At the next level of analysis, addition of a time dimension will yield the dynamic properties of cellular systems. This is achieved by quantitative proteomic comparison between different time points. The same quantitative proteomics methods outlined above are applicable here. In such an experiment, the abundance of proteins after a time interval of, for instance, a drug treatment, is compared with the starting abundance (Fig. 4). For example, temporal analysis of protein flux out of an organelle was measured for the nucleolus. A large number of proteins was found to exit the nucleolus after inhibition of transcription with actinomycin D, but interestingly, disassembly of the entire structure was not observed (Andersen et al., 2005).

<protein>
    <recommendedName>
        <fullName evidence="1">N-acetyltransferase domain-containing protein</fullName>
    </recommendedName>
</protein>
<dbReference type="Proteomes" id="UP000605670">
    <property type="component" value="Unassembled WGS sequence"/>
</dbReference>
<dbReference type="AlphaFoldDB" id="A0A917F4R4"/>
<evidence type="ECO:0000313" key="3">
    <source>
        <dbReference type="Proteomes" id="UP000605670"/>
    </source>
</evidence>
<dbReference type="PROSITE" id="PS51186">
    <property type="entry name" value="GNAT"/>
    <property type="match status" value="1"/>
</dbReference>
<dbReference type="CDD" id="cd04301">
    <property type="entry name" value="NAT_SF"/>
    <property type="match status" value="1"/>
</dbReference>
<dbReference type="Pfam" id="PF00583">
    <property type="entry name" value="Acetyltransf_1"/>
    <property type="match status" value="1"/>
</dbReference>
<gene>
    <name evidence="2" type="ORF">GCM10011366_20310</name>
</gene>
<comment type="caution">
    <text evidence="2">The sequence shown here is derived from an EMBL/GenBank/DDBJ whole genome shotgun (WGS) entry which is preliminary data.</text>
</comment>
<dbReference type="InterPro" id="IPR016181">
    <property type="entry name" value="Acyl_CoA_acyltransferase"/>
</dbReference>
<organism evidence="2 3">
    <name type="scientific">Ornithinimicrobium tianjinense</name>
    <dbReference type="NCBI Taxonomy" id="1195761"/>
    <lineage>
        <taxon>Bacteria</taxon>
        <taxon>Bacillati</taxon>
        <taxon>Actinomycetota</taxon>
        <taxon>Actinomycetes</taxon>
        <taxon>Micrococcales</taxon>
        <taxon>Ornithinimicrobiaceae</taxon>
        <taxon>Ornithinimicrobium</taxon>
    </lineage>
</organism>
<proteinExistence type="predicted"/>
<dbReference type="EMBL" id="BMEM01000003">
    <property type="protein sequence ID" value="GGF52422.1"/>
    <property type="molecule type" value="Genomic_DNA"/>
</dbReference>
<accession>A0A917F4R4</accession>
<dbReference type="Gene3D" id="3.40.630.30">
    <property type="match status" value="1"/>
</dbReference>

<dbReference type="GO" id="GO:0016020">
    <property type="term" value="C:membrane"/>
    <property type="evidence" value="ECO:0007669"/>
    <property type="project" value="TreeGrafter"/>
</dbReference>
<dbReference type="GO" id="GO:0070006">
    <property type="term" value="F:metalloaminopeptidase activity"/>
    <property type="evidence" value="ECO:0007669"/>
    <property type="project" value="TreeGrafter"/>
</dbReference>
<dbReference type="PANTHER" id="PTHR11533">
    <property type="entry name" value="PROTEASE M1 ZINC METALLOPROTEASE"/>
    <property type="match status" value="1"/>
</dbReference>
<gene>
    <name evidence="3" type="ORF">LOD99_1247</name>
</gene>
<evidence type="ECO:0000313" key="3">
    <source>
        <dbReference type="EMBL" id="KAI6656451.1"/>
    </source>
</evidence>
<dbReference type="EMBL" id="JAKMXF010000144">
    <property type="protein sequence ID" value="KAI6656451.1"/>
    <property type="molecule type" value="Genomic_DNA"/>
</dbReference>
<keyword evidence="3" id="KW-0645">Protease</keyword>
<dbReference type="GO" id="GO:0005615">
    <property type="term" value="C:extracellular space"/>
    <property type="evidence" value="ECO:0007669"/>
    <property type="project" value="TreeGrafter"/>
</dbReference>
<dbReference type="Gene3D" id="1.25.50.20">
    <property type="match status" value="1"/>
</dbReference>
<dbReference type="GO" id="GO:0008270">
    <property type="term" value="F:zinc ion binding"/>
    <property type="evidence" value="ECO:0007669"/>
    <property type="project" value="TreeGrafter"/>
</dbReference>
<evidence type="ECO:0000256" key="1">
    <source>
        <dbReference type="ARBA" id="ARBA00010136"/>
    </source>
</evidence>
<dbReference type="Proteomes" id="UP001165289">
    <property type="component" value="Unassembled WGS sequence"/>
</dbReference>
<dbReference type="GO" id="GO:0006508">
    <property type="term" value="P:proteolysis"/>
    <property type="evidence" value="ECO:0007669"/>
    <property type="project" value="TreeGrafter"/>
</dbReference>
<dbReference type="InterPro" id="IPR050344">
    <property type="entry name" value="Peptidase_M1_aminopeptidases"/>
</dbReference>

Figure 4.
Time-resolved proteomics. To detect dynamic proteome changes after a change of conditions, the amount of proteins is followed over time after an initial treatment. For example, cells are treated with a stimulus at the beginning of the experiment and aliquots ...

In a different type of experiment, turnover of proteins in the cell or a specific organelle can be measured. Analogously to pulse-chase experiments, heavy labeled amino acids are used for kinetic measurements. However, in proteomics cells are only pulsed. The proteome can be fully labeled with heavy amino acids followed by a switch to nonlabeled ones at the start of the experiment. The disappearance of the label is then a measure of the protein turnover rate (Beynon and Pratt, 2006).